[Our findings are completely consistent with the NHS.] In fact, the consistency was something we questioned ourselves about because it is unusual to see such high levels of consistency in research around population groups in different parts of the world. We often end up having to explain why our data is starkly inconsistent because of different healthcare systems, different genetic pools, different environments. In this case, our data is entirely consistent almost to the second percentage point, with a lot of other data coming from elsewhere in the world. The precision associated with this research that we have done is very high. The methodologies are extremely robust and I believe it speaks to a very robust approach towards researching the vaccines by medicine regulators and other organisations like [ours] all over the world. We’’re coming out [with] a statistically significant sample size with very similar data. I think if you look at some of the very small samples round the world, there is some variation in the data but you should always rather compare big samples of data, and then it’s highly consistent.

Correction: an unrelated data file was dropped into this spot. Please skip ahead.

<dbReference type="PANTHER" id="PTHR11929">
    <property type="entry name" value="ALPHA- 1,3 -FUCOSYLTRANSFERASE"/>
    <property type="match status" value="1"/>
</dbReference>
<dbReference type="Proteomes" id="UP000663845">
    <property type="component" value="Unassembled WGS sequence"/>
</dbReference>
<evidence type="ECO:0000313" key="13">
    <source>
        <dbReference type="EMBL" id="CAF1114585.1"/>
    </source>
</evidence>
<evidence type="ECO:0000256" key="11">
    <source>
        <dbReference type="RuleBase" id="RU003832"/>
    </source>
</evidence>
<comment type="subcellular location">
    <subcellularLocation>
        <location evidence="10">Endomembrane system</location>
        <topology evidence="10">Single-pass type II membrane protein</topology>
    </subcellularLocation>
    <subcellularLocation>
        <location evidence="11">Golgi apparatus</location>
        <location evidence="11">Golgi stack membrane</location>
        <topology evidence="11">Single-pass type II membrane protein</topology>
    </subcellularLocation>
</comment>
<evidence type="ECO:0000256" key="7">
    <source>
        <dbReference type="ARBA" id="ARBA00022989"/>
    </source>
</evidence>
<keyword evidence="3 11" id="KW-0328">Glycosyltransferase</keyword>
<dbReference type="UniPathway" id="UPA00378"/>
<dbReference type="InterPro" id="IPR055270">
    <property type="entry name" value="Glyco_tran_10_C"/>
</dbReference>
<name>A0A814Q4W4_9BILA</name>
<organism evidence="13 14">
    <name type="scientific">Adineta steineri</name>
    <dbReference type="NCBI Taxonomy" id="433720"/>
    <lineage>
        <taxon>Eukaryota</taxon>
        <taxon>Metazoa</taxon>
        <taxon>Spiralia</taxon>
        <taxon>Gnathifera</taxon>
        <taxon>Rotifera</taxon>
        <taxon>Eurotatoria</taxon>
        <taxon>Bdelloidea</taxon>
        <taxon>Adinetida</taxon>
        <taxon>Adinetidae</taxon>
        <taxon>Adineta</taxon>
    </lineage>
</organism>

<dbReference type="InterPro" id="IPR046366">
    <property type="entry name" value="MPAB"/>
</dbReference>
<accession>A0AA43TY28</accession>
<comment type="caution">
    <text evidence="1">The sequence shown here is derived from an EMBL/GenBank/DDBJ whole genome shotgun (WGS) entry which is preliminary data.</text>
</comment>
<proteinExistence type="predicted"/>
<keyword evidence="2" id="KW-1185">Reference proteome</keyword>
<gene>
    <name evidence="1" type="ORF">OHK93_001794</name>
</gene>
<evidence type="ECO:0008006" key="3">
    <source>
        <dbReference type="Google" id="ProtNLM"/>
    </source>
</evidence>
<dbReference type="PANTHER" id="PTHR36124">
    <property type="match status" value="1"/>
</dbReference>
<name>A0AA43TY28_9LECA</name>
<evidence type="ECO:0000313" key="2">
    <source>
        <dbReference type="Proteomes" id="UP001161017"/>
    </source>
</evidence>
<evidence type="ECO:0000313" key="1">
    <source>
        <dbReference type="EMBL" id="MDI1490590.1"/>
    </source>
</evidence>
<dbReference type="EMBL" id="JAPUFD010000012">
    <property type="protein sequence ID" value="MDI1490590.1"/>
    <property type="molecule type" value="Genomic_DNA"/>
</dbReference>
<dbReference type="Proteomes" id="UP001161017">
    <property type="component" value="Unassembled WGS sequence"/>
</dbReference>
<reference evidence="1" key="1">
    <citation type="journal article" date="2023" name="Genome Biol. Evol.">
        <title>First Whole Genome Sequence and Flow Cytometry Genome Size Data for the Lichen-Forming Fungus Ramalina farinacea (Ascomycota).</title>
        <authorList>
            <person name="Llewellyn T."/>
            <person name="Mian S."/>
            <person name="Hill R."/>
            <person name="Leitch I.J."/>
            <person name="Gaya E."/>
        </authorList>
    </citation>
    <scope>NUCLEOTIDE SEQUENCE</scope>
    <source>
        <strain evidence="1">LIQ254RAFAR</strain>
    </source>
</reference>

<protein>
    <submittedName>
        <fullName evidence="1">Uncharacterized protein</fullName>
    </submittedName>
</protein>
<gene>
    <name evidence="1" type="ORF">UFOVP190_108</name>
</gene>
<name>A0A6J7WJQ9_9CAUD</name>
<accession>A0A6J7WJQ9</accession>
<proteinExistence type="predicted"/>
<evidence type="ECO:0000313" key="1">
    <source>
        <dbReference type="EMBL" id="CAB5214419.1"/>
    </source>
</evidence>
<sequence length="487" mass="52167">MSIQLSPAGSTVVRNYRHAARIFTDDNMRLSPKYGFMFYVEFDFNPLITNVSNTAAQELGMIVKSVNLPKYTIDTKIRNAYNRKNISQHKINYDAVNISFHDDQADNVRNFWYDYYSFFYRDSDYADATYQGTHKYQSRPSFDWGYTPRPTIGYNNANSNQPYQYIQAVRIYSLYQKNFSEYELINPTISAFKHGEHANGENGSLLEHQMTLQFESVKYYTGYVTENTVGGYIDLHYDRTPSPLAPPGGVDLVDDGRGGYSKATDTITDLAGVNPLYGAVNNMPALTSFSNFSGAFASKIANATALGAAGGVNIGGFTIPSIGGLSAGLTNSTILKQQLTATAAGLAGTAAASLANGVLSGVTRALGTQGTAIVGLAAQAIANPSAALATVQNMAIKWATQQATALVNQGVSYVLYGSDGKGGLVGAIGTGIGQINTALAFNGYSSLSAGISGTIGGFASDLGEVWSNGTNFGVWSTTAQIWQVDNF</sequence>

On the argument of natural immunity vs vaccine immunity:
Two very clear answers for that. The data is unequivocal that being vaccinated gives you stronger immunity against Covid-19 complications, particularly in the immunity that emerges from a natural infection. The second thing [if you have had Covid-19], use the advantage you’ve got [natural immunity] and give yourself ‘superpowers’; this colloquial super immunity that is being talked about by getting vaccinated on top of that. This creates what in science we [refer to] as ‘hybrid-immunity’, the best protection you can get in today’s world. There is every reason to be vaccinated. We do believe a large proportion of the population has had infections. What we see across the world, though, is that there is a few months’ gap between waves where immunity from previous infections in a previous wave wears off. Then when another wave arrives, it infects a great deal of the population again. In our own data, we [have identified] about 12,000 [of our] members who have had Covid-19 more than once.
On the possibility of a fourth wave and the impact vaccination statistics:
We think we [will] still have a fourth wave, but we’ve been able to draw a direct line between the number of vaccinated people and the number of deaths. We think we could save 25,000 people from dying if we achieved 70% vaccination by the end of the year.